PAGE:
By Niki De Sy
The land use sector is particularly important because it holds many links to food security, economy, well being, and the Sustainable Development Goals (SDGs). This sector is also unique because of its huge carbon sink potential. In developing countries, land use change (i.e. deforestation) and agriculture are often the largest source of greenhouse gas (GHG) emissions.
Unfortunately, emissions from land use change are notoriously hard to quantify and monitoring capacities in many developing countries remain low.
The Enhanced Transparency Framework was established to enable the tracking, comparing and understanding of national commitments worldwide to fight climate change. Countries will need to provide necessary information to track progress towards implementing and achieving their NDCs and on reducing GHG emissions.
This information will be used for a Global Stocktake conducted every five years. The Paris Agreement also encourages other stakeholders, including civil society and the private sector, to participate in efforts to address and respond to climate change.
This means that land use sector information will be needed for quantifying and tracking progress made at the local, national and global levels, as well as for guiding local mitigation planning and implementation of land use activities, and the accountability of actions and stakeholders (i.e. for tracking corporate ‘zero deforestation’ commitments).
A variety of stakeholders (governments, private sector, land managers, etc.) will increasingly look for trusted and reliable information, ready to-use methods and open-source solutions that would allow them to assess the state, dynamics and drivers of change regarding land resources, livelihoods, social protections and equity indicators.
There is a need for enhanced monitoring approaches that stakeholders can use to achieve their own goals, but that would also be perceived as transparent and legitimate by other stakeholders. They should also support accountability of all stakeholders within the framework of the Paris Agreement.
It is clear that beyond the efforts of national governments to monitor their emissions from the Agriculture, Forestry and Other Land Use (AFOLU) sector, there is a need for additional monitoring approaches. A recent infobrief published by the Center for International Forestry Research (CIFOR) provides insight into the role of independent monitoring approaches in enhancing transparency in the land use sector.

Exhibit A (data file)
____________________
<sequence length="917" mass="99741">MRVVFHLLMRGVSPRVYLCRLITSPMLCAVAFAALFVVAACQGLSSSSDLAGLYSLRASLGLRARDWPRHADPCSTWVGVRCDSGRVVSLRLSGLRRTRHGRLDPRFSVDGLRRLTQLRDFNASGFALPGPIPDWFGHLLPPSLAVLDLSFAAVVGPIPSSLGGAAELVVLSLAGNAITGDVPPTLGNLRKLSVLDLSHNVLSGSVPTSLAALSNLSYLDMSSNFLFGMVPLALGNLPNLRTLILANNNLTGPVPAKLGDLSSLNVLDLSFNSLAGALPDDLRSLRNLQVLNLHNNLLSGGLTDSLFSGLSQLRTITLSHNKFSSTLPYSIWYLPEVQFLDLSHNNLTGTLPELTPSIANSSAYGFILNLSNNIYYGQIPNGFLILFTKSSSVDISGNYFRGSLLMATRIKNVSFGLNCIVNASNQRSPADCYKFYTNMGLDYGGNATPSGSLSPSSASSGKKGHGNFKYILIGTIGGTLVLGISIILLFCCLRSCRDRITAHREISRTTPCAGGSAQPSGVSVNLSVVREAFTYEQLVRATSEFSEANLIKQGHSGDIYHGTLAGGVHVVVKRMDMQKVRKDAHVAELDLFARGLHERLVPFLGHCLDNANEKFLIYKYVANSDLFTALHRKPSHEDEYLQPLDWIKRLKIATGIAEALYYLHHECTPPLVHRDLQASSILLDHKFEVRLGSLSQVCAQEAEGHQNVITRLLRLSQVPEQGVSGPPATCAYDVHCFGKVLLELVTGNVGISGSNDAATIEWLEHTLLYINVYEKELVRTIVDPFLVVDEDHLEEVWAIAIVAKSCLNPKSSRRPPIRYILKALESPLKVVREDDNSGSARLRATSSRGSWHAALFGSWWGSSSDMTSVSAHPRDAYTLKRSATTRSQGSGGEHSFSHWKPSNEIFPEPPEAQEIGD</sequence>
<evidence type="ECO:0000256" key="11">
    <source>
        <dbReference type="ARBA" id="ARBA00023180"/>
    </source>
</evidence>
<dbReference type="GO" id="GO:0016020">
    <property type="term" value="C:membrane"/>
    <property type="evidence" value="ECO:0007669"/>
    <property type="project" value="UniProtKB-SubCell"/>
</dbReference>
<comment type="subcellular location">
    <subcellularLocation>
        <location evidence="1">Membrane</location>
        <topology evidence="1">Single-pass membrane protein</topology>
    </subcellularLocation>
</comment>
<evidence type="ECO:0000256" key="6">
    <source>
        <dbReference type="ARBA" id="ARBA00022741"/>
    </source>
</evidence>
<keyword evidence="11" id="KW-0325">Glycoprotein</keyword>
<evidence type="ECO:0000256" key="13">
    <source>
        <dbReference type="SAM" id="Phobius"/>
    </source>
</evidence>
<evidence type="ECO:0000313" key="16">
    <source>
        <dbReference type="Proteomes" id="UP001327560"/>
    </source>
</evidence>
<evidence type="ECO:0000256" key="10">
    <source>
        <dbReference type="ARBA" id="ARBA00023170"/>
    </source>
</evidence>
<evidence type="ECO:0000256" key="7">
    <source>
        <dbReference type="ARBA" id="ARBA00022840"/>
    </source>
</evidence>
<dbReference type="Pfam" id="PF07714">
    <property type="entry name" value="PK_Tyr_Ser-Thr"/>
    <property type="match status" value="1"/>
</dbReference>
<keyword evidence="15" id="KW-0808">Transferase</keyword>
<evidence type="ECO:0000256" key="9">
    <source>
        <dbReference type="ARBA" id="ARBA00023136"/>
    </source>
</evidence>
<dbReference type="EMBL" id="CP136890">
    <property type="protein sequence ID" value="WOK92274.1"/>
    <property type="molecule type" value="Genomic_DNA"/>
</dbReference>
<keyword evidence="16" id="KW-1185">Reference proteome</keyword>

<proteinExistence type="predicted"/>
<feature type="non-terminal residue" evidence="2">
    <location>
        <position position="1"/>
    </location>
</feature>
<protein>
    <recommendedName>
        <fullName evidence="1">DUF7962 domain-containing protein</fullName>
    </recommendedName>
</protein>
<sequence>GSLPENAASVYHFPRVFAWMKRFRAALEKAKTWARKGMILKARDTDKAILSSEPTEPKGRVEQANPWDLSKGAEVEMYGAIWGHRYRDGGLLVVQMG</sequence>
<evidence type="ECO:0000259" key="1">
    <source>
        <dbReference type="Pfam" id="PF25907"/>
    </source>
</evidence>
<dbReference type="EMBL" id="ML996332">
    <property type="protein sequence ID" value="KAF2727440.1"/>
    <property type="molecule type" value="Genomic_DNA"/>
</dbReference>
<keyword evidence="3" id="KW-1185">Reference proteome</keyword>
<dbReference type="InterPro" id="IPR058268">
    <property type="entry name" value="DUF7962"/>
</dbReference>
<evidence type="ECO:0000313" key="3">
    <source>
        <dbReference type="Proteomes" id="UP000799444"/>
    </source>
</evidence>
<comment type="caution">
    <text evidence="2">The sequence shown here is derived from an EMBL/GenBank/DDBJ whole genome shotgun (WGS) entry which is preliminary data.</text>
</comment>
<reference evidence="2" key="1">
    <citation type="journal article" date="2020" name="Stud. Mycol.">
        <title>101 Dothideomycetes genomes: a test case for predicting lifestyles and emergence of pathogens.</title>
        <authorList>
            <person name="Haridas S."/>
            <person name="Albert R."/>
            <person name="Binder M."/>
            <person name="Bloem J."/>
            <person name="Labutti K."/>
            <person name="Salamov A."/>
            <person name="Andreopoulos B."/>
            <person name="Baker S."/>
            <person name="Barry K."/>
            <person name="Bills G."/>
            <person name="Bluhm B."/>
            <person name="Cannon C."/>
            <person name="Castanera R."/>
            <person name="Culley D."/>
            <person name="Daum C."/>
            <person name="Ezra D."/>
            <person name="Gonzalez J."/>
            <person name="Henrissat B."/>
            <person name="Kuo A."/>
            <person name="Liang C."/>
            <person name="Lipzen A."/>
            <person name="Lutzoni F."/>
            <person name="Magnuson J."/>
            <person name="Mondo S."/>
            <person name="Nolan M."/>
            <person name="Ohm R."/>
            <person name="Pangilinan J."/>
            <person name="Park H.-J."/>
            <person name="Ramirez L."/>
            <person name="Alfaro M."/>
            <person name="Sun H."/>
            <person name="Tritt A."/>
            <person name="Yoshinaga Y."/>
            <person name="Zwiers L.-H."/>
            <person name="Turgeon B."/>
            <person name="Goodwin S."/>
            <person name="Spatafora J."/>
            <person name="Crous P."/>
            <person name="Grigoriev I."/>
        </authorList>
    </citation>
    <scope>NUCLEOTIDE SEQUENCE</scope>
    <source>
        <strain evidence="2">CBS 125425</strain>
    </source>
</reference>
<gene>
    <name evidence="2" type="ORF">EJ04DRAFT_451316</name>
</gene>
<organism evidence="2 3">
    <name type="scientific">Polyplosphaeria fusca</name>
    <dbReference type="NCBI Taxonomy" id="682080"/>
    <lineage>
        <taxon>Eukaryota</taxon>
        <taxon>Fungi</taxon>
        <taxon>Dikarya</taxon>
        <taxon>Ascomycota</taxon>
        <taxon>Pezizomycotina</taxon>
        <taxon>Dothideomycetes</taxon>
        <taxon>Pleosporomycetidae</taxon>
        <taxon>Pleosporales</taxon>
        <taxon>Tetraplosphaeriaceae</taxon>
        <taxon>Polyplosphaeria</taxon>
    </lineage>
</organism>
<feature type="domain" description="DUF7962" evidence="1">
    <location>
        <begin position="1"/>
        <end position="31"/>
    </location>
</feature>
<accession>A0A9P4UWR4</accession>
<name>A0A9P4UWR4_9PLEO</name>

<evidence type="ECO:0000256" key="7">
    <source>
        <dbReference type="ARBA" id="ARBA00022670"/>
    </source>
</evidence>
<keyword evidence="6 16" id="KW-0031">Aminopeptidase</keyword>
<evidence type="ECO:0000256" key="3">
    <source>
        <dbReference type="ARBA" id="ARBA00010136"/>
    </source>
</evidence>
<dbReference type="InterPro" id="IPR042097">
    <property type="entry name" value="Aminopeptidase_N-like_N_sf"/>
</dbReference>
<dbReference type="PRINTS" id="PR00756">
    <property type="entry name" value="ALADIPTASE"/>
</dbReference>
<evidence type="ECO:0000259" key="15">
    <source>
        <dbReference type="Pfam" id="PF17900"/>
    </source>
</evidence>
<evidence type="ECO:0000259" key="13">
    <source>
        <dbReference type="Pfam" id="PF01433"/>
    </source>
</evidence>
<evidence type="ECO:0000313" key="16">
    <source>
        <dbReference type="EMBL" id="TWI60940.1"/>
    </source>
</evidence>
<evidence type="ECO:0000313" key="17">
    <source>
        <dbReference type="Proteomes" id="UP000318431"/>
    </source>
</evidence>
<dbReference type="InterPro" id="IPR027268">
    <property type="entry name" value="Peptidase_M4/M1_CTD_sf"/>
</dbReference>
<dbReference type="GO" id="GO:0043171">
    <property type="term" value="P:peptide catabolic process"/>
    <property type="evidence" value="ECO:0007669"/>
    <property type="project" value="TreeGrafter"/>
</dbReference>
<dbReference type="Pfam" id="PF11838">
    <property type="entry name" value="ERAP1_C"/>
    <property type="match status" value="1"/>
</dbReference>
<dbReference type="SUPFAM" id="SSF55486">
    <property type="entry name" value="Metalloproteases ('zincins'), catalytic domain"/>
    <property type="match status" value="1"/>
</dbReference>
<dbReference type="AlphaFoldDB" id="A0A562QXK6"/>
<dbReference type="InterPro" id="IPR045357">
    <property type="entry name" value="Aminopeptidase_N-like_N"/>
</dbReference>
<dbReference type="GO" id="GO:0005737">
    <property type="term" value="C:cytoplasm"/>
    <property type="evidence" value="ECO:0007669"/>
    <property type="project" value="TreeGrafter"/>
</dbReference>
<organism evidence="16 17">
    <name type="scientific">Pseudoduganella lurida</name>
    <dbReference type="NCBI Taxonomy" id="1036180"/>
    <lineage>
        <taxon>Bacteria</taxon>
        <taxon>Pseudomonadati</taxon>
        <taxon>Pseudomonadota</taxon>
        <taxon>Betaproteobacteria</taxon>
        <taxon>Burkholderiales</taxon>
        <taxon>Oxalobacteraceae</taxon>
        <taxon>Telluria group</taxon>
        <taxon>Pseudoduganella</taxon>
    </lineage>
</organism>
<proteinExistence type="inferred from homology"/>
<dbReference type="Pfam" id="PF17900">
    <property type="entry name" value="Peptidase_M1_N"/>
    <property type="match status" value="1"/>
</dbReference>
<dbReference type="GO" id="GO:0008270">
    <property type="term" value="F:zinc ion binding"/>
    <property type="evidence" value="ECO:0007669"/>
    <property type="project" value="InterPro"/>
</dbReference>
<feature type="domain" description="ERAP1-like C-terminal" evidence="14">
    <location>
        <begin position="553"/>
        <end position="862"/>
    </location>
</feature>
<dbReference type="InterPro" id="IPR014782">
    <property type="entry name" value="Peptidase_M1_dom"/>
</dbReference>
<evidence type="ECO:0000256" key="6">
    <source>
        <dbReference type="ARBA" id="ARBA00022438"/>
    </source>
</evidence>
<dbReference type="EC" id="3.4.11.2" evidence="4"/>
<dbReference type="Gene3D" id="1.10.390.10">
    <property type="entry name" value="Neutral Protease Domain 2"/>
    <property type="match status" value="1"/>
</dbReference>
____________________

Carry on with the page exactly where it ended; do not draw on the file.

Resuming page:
Results from a multi-stakeholder survey show that independent monitoring does not mean one specific tool, but rather a diversity of approaches with the purpose of increasing transparency and broadening stakeholder participation by providing free and open methods, data, and tools complementary to mandated reporting by national governments.
The CIFOR study gives key recommendations on how stakeholders can engage and benefit from independent monitoring. The authors recommend developing a practice of ‘data bridging’, not imposing a one-size-fits-all system, but rather simplifying and streamlining the dialogue between data users and producers.
The scientific community could play an important role by developing harmonized reference data, and guidance and training materials to make the best use of available data and information sources as it increases opportunities for participation and transparency.
Countries seeking to implement forest and agriculture-related mitigation actions could increase the use of open and ready-to-use tools to encourage participatory monitoring.
UNFCCC negotiators and reviewers could contribute by providing modalities and good practice guidelines for enhancing transparency and accountability in the land-use sector.
While the report provides a good starting point for discussions on enhanced transparency in the land use sector and the implications for monitoring, there are many other thorny issues that need to be considered going forth.
One major challenge will be to integrate biophysical information, obtained by field inventories and remote sensing, with survey and census data on livelihoods, social protection and equity indicators to better understand land use dynamics.
We should not only monitor climate goals, but also institutional change and social processes, which makes this even more complicated. Multiple sources and types of monitoring and reporting (i.e. national forest monitoring system, independent monitoring, private sector commitment tracking) will have to co-exist and be integrated into a multi-level, flexible and diverse system.
This is clearly an enormous task that demands a transdisciplinary approach. Enhancing transparency will require a giant effort, but it will hopefully lead to much-needed transformational changes to realize the full potential of the Paris Agreement, and beyond.
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